13. Geophysical Exploration on the Structure of Volcanoes: Two Case Histories

    Energy Technology Data Exchange (ETDEWEB)

    Furumoto, A. S.

    1974-01-01

    Geophysical methods of exploration were used to determine the internal structure of Koolau Volcano in Hawaii and of Rabaul Volcano in New Guinea. By use of gravity and seismic data the central vent or plug of Koolau Volcano was outlined. Magnetic data seem to indicate that the central plug is still above the Curie Point. If so, the amount of heat energy available is tremendous. As for Rabaul Volcano, it is located in a region characterized by numerous block faulting. The volcano is only a part of a large block that has subsided. Possible geothermal areas exist near the volcano but better potential areas may exist away from the volcano.

  14. A scalable database model for multiparametric time series: a volcano observatory case study

    Science.gov (United States)

    Montalto, Placido; Aliotta, Marco; Cassisi, Carmelo; Prestifilippo, Michele; Cannata, Andrea

    2014-05-01

    The variables collected by a sensor network constitute a heterogeneous data source that needs to be properly organized in order to be used in research and geophysical monitoring. With the time series term we refer to a set of observations of a given phenomenon acquired sequentially in time. When the time intervals are equally spaced one speaks of period or sampling frequency. Our work describes in detail a possible methodology for storage and management of time series using a specific data structure. We designed a framework, hereinafter called TSDSystem (Time Series Database System), in order to acquire time series from different data sources and standardize them within a relational database. The operation of standardization provides the ability to perform operations, such as query and visualization, of many measures synchronizing them using a common time scale. The proposed architecture follows a multiple layer paradigm (Loaders layer, Database layer and Business Logic layer). Each layer is specialized in performing particular operations for the reorganization and archiving of data from different sources such as ASCII, Excel, ODBC (Open DataBase Connectivity), file accessible from the Internet (web pages, XML). In particular, the loader layer performs a security check of the working status of each running software through an heartbeat system, in order to automate the discovery of acquisition issues and other warning conditions. Although our system has to manage huge amounts of data, performance is guaranteed by using a smart partitioning table strategy, that keeps balanced the percentage of data stored in each database table. TSDSystem also contains modules for the visualization of acquired data, that provide the possibility to query different time series on a specified time range, or follow the realtime signal acquisition, according to a data access policy from the users.

  15. Unzipping of the volcano arc, Japan

    Science.gov (United States)

    Stern, R.J.; Smoot, N.C.; Rubin, M.

    1984-01-01

    A working hypothesis for the recent evolution of the southern Volcano Arc, Japan, is presented which calls upon a northward-progressing sundering of the arc in response to a northward-propagating back-arc basin extensional regime. This model appears to explain several localized and recent changes in the tectonic and magrnatic evolution of the Volcano Arc. Most important among these changes is the unusual composition of Iwo Jima volcanic rocks. This contrasts with normal arc tholeiites typical of the rest of the Izu-Volcano-Mariana and other primitive arcs in having alkaline tendencies, high concentrations of light REE and other incompatible elements, and relatively high silica contents. In spite of such fractionated characteristics, these lavas appear to be very early manifestations of a new volcanic and tectonic cycle in the southern Volcano Arc. These alkaline characteristics and indications of strong regional uplift are consistent with the recent development of an early stage of inter-arc basin rifting in the southern Volcano Arc. New bathymetric data are presented in support of this model which indicate: 1. (1) structural elements of the Mariana Trough extend north to the southern Volcano Arc. 2. (2) both the Mariana Trough and frontal arc shoal rapidly northwards as the Volcano Arc is approached. 3. (3) rugged bathymetry associated with the rifted Mariana Trough is replaced just south of Iwo Jima by the development of a huge dome (50-75 km diameter) centered around Iwo Jima. Such uplifted domes are the immediate precursors of rifts in other environments, and it appears that a similar situation may now exist in the southern Volcano Arc. The present distribution of unrifted Volcano Arc to the north and rifted Mariana Arc to the south is interpreted not as a stable tectonic configuration but as representing a tectonic "snapshot" of an arc in the process of being rifted to form a back-arc basin. ?? 1984.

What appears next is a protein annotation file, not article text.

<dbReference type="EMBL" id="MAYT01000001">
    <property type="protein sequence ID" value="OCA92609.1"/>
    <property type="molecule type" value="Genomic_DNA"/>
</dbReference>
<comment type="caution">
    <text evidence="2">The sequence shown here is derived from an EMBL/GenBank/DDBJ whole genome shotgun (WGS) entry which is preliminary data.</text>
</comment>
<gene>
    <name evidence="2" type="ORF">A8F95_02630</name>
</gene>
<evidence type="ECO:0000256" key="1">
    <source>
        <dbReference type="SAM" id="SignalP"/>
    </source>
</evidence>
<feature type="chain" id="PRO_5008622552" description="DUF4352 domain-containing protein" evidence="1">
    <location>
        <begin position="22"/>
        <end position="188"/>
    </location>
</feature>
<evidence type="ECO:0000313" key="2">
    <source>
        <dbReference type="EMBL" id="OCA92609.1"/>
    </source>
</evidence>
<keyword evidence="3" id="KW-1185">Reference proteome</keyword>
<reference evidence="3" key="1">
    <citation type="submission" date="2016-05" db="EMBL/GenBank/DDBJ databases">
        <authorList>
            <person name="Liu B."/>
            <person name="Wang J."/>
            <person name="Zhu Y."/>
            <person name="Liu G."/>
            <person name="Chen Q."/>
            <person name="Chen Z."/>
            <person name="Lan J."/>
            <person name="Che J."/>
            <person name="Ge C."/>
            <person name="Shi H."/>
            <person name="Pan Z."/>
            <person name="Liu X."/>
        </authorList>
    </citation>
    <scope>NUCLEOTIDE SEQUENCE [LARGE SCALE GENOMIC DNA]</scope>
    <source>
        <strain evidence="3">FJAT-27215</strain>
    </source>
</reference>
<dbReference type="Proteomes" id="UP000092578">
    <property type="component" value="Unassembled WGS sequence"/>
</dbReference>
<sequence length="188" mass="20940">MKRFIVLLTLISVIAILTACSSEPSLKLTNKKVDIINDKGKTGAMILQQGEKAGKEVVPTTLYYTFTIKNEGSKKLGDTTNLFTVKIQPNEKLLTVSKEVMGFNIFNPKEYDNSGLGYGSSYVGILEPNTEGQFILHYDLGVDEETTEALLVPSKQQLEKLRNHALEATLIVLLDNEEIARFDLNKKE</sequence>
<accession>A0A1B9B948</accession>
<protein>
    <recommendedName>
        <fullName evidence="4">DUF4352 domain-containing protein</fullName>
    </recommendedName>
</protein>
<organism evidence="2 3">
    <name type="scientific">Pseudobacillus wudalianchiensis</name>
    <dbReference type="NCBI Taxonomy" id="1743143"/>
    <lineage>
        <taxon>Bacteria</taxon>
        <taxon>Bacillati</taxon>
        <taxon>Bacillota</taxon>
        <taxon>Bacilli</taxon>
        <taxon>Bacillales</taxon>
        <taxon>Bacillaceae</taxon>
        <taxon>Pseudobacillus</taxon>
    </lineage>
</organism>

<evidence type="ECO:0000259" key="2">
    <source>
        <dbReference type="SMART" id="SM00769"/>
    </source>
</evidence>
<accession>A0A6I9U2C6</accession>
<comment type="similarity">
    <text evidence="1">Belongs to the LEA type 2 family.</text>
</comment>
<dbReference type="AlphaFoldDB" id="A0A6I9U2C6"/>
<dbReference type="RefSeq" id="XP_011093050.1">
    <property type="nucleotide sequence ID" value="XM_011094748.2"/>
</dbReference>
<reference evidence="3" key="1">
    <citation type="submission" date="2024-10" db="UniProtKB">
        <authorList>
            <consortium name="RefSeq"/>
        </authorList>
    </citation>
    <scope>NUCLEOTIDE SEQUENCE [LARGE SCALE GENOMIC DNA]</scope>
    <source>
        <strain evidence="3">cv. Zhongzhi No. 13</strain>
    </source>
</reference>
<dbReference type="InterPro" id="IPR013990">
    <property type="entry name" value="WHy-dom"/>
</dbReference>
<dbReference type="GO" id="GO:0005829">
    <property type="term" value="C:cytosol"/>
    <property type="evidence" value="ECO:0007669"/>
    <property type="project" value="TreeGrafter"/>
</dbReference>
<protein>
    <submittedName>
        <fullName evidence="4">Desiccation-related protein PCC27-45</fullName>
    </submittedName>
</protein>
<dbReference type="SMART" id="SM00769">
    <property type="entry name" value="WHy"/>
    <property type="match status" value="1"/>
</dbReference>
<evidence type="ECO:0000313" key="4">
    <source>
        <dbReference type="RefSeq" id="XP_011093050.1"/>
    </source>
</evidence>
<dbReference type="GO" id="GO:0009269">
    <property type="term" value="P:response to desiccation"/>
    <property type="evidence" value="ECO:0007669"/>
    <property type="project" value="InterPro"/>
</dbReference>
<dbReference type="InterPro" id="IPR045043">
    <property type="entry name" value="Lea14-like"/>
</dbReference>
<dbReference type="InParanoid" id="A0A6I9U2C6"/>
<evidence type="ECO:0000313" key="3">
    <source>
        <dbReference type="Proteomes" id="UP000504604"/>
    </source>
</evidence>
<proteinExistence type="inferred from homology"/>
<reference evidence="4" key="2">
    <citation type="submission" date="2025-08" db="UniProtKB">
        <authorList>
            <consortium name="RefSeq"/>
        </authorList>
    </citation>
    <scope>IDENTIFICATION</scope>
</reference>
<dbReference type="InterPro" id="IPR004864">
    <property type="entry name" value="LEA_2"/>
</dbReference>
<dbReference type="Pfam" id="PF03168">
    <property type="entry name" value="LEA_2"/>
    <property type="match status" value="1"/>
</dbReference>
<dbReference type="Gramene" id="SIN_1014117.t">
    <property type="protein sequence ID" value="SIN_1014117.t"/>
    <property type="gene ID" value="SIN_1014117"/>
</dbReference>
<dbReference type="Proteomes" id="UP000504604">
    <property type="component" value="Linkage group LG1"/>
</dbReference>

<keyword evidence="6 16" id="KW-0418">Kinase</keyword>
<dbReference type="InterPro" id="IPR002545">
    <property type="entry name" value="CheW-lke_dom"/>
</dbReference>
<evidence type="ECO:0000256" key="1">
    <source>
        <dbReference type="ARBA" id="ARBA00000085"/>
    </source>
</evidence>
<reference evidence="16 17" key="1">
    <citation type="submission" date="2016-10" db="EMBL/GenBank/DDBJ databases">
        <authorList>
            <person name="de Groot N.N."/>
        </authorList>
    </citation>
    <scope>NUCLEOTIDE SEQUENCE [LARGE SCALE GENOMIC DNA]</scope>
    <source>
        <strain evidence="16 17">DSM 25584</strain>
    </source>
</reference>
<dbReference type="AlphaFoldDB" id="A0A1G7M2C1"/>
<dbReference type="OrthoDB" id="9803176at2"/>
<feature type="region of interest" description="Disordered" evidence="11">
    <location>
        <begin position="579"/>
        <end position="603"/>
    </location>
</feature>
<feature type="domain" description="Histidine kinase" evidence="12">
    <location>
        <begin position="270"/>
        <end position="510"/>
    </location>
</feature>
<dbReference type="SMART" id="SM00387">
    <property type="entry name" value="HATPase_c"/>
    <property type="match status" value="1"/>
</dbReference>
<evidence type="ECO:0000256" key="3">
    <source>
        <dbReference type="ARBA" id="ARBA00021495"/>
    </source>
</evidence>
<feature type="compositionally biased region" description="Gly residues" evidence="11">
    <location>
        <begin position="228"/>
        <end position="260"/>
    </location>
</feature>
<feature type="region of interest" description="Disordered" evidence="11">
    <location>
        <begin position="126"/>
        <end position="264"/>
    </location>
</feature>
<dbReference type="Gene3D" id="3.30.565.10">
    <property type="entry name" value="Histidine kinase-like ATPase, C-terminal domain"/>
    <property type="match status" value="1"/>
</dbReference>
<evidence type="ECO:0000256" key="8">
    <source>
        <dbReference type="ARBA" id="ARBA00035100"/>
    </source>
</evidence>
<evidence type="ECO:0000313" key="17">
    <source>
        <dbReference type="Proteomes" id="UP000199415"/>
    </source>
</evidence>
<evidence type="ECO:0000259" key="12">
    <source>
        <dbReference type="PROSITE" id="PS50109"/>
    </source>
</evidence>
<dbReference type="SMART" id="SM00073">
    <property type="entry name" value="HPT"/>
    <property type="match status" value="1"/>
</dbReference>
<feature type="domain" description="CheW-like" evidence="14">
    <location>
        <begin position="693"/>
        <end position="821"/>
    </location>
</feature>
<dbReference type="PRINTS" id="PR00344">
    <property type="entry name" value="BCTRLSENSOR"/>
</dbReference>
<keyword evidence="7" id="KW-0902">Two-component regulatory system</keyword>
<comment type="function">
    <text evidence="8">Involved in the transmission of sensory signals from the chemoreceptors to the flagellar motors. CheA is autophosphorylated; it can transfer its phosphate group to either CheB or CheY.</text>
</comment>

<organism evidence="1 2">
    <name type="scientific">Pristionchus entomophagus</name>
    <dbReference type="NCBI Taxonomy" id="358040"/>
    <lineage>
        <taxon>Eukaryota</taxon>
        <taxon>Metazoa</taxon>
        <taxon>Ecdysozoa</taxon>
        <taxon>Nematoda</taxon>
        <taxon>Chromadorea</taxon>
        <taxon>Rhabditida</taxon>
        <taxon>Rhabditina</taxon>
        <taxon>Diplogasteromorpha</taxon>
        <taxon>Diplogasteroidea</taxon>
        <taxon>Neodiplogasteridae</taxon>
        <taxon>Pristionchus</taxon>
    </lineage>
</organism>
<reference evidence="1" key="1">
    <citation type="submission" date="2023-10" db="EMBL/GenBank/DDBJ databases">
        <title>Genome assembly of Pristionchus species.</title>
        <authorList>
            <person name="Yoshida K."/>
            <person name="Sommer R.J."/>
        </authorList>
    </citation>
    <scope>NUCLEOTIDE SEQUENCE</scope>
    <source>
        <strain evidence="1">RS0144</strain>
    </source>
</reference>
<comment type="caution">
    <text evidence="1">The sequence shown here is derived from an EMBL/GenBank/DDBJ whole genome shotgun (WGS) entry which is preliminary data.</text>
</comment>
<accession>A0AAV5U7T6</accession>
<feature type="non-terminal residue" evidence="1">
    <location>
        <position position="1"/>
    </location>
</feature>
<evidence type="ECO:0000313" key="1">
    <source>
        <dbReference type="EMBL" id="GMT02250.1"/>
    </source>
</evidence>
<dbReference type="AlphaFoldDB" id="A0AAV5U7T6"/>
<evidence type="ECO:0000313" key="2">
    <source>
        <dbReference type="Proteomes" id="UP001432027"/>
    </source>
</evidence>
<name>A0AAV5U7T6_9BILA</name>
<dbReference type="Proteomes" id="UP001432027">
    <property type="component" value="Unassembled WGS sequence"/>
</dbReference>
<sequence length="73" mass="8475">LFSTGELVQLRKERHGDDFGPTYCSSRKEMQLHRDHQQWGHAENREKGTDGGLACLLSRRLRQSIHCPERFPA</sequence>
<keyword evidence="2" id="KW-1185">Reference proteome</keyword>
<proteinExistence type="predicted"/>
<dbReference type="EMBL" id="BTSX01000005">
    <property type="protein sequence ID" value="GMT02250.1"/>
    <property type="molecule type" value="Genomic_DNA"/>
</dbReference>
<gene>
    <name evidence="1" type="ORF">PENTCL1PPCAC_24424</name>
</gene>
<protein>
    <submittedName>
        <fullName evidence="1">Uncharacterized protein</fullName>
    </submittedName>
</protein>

16. Volcanoes

    Science.gov (United States)

    ... Extreme Heat Older Adults (Aged 65+) Infants and Children Chronic Medical Conditions Low Income Athletes Outdoor Workers Pets Hot Weather Tips Warning Signs and Symptoms FAQs Social Media How to Stay Cool Missouri Cooling Centers Extreme ...